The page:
Solar Eclipse 2020: When, where, how to watch 'ring of fire' live online

Updated: Jun 21, 2020, 10:46 IST | mid-day online correspondent | Mumbai

The solar eclipse would be visible in its annular form in different parts of India allowing stargazers to watch the 'ring of fire' for a minute

This picture has been used for representational purposes
This picture has been used for representational purposes

India will witness the year's first and the decade's last solar eclipse on SUnday June 21. The eclipse would be visible in its annular form in different parts of the country allowing stargazers to watch the 'ring of fire' for a minute, during the phenomenon.  However, some parts of the country including Mumbai will be able to view the eclipse partially.  

What is an annular solar eclipse?

According to a statement by Debi Prasad Duari,  the Director of the Kolkata's M P Birla Planetarium, the annular solar eclipse occurs when the sun, moon, and the Earth come in a straight line and almost on the same plane. "At that moment, the moon must be farther away from the Earth in its elliptical orbit and hence, cannot cover the disc of the sun completely, resulting in a narrow band of light around the dark silhouette of the moon, making the ring of fire visible," the statement said.

For the upcoming solar eclipse, the path of the annular solar eclipse will start near Gharsana in Rajasthan around 10:12 am and the phase of annularity will begin around 11:49 am and end at 11:50 am, the statement added.

The annular eclipse will first start from Congo in Africa and move through South Sudan, Ethiopia, Yemen, Oman, Saudi Arabia, the Indian Ocean and Pakistan, before entering India over Rajasthan. The eclipse will then progress towards Tibet, China and Taiwan, before ending at the middle of the Pacific Ocean.

Watch the Solar Eclipse live here:

What is a 'ring of fire'?

The 'ring of fire' is formed when the moon passes in front of the sun, not covering it completely but forming a brilliant ring effect or an annulus, known as the 'ring of fire'.  However, Duari said in the statement  that the ring of fire for this eclipse will not be as prominent this time as it was on December 26 last year and will be a little narrower.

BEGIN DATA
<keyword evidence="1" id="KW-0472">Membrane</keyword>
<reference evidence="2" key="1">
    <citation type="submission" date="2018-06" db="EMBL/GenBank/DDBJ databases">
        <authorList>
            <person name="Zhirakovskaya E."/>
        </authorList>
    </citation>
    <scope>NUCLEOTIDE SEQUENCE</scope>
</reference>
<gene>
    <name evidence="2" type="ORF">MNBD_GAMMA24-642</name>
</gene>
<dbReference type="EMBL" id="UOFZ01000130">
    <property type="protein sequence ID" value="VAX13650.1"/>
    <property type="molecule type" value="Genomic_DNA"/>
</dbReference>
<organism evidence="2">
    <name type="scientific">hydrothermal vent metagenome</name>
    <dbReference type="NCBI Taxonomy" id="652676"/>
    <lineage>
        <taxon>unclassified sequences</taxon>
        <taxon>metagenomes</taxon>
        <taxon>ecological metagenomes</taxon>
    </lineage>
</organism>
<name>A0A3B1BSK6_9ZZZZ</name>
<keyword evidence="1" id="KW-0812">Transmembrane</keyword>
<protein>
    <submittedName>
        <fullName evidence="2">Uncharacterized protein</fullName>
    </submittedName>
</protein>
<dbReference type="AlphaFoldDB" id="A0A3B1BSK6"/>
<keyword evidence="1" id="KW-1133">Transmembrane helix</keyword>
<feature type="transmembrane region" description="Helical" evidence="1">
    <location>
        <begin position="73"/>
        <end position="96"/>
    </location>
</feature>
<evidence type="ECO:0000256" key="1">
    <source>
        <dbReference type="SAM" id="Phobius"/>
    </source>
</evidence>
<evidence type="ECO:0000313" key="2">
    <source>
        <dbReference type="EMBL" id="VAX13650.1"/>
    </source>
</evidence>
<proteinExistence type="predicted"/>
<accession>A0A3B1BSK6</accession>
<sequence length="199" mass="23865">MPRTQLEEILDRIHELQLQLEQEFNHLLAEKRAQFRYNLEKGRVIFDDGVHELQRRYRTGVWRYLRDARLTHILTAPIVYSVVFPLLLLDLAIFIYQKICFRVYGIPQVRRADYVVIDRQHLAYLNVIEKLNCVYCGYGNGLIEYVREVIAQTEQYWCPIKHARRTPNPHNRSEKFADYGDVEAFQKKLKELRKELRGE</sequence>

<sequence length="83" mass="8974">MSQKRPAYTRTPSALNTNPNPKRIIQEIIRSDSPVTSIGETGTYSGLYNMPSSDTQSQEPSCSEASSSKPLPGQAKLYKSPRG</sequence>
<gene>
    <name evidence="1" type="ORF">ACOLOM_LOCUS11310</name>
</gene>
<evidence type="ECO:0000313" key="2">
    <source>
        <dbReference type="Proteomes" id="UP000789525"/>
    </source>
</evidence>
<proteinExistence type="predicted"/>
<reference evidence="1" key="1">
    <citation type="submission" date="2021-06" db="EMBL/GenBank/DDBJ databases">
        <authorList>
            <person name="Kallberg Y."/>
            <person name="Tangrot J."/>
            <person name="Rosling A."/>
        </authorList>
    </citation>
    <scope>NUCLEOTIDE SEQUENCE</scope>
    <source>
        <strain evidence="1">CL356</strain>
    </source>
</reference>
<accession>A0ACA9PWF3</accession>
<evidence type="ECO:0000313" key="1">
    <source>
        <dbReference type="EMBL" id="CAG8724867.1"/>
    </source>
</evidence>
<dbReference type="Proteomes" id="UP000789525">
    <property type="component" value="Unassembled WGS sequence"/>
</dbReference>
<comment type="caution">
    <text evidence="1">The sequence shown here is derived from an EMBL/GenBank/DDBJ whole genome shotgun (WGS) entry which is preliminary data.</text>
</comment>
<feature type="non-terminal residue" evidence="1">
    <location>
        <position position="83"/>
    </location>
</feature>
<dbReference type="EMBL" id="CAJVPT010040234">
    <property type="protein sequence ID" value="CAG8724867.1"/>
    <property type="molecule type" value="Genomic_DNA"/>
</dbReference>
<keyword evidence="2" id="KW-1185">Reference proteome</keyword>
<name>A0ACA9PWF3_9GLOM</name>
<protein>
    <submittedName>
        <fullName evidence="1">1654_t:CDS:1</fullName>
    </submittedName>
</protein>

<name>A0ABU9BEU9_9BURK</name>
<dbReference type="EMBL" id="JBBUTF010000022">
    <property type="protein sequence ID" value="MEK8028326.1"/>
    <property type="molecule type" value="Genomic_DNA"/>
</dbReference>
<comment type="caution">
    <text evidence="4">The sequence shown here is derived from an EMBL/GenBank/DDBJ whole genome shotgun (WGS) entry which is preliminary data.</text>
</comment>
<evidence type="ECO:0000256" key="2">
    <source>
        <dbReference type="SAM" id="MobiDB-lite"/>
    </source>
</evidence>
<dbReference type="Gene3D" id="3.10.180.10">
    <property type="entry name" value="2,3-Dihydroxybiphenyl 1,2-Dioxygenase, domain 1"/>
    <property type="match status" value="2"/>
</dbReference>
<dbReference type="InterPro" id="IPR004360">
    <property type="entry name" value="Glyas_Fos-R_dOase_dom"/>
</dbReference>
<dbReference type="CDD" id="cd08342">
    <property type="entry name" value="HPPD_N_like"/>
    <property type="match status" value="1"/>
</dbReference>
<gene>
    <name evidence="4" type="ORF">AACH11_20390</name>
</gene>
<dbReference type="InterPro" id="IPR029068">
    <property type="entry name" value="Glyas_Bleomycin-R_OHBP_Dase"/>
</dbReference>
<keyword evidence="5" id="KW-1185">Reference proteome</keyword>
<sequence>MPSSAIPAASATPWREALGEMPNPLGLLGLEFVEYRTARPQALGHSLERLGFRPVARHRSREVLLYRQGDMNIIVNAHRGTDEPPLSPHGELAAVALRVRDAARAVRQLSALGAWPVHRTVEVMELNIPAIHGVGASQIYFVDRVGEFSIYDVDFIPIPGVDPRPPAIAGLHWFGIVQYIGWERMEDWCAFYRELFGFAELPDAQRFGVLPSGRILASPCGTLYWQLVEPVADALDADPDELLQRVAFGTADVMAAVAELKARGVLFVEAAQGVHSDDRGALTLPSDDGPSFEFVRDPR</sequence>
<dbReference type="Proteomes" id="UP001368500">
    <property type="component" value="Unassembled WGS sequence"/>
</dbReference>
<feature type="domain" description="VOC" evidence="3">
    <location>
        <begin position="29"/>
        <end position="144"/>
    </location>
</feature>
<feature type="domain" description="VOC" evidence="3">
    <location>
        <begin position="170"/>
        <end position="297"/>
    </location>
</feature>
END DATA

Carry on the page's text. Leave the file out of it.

The ring of fire will be visible for a minute from places such as Suratgarh and Anupgarh in Rajasthan, Sirsa, Ratia, and Kurukshetra in Haryana, and Dehradun, Chamba, Chamoli, and Joshimath in Uttarakhand.

What is a partial solar eclipse?

A partial solar eclipse occurs when the sun, moon and the Earth does not align properly in a straight line. The phenomenon occurs when the moon moves to cover the sun but is able to cover only a part of the sun's disk, causing the moon to cast an outer part of its shadow on the Earth. From a much wider-region country like India, people can observe the partial solar eclipse of a different magnitude.  

On June 21, the partial eclipse will begin in Mumbai from 10 am and end at 1:27 pm, in Kolkata from 10:46 am from 2:17 pm,  from 10:20 am to 1:48 pm in New Delhi,  from 10:22 am to 1:41 pm in Chennai and between 10.13 am and 1.31 pm in Bengaluru.

How to watch the solar eclipse?

You can go out and watch the partial solar eclipse live from your location with the necessary eye protection such as sun-filter glasses and eclipse glasses. If you want to catch up on the historic 'ring of fire' and the annular solar eclipse, you can watch it on NASA's tracker. As such events are also streamed online on YouTube, you can watch the solar eclipse on channels such as Timeanddate and Slooh.  

(With inputs from PTI)

Catch up on all the latest Crime, National, International and Hatke news here. Also download the new mid-day Android and iOS apps to get latest updates.

Mid-Day is now on Telegram. Click here to join our channel (@middayinfomedialtd) and stay updated with the latest news

Sign up for all the latest news, top galleries and trending videos from

loading image
This website uses cookie or similar technologies, to enhance your browsing experience and provide personalised recommendations. By continuing to use our website, you agree to our Privacy Policy and Cookie Policy. OK